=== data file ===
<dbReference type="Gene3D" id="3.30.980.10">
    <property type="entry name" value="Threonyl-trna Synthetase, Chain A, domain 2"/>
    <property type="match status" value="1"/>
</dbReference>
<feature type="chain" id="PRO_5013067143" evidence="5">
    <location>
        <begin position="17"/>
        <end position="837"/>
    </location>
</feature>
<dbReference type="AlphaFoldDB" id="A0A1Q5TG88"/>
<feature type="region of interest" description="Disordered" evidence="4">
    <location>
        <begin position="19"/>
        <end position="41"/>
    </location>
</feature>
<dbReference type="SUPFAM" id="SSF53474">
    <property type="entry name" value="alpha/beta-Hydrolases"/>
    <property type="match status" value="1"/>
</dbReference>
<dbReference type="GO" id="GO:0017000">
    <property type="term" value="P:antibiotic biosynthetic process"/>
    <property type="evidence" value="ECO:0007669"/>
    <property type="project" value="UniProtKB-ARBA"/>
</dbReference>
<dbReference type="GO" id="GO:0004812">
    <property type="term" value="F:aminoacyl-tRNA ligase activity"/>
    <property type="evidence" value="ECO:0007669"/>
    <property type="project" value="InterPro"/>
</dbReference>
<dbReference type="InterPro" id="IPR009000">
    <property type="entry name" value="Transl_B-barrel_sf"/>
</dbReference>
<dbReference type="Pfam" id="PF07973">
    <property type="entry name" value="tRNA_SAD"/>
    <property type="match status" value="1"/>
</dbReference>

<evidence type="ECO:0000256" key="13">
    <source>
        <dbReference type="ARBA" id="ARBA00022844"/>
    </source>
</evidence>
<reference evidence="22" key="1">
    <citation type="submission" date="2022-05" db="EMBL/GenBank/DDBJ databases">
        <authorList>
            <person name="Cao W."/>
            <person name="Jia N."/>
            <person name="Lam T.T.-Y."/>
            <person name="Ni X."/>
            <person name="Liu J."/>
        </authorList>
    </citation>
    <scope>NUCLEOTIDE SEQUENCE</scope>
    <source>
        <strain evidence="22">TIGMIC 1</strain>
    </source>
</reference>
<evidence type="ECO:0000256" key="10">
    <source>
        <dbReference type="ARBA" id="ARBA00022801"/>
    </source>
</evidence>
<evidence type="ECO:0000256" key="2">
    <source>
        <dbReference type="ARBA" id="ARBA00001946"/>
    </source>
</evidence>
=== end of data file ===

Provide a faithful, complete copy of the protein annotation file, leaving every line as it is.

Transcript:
<dbReference type="Gene3D" id="3.30.980.10">
    <property type="entry name" value="Threonyl-trna Synthetase, Chain A, domain 2"/>
    <property type="match status" value="1"/>
</dbReference>
<feature type="chain" id="PRO_5013067143" evidence="5">
    <location>
        <begin position="17"/>
        <end position="837"/>
    </location>
</feature>
<dbReference type="AlphaFoldDB" id="A0A1Q5TG88"/>
<feature type="region of interest" description="Disordered" evidence="4">
    <location>
        <begin position="19"/>
        <end position="41"/>
    </location>
</feature>
<dbReference type="SUPFAM" id="SSF53474">
    <property type="entry name" value="alpha/beta-Hydrolases"/>
    <property type="match status" value="1"/>
</dbReference>
<dbReference type="GO" id="GO:0017000">
    <property type="term" value="P:antibiotic biosynthetic process"/>
    <property type="evidence" value="ECO:0007669"/>
    <property type="project" value="UniProtKB-ARBA"/>
</dbReference>
<dbReference type="GO" id="GO:0004812">
    <property type="term" value="F:aminoacyl-tRNA ligase activity"/>
    <property type="evidence" value="ECO:0007669"/>
    <property type="project" value="InterPro"/>
</dbReference>
<dbReference type="InterPro" id="IPR009000">
    <property type="entry name" value="Transl_B-barrel_sf"/>
</dbReference>
<dbReference type="Pfam" id="PF07973">
    <property type="entry name" value="tRNA_SAD"/>
    <property type="match status" value="1"/>
</dbReference>

<evidence type="ECO:0000256" key="13">
    <source>
        <dbReference type="ARBA" id="ARBA00022844"/>
    </source>
</evidence>
<reference evidence="22" key="1">
    <citation type="submission" date="2022-05" db="EMBL/GenBank/DDBJ databases">
        <authorList>
            <person name="Cao W."/>
            <person name="Jia N."/>
            <person name="Lam T.T.-Y."/>
            <person name="Ni X."/>
            <person name="Liu J."/>
        </authorList>
    </citation>
    <scope>NUCLEOTIDE SEQUENCE</scope>
    <source>
        <strain evidence="22">TIGMIC 1</strain>
    </source>
</reference>
<evidence type="ECO:0000256" key="10">
    <source>
        <dbReference type="ARBA" id="ARBA00022801"/>
    </source>
</evidence>
<evidence type="ECO:0000256" key="2">
    <source>
        <dbReference type="ARBA" id="ARBA00001946"/>
    </source>
</evidence>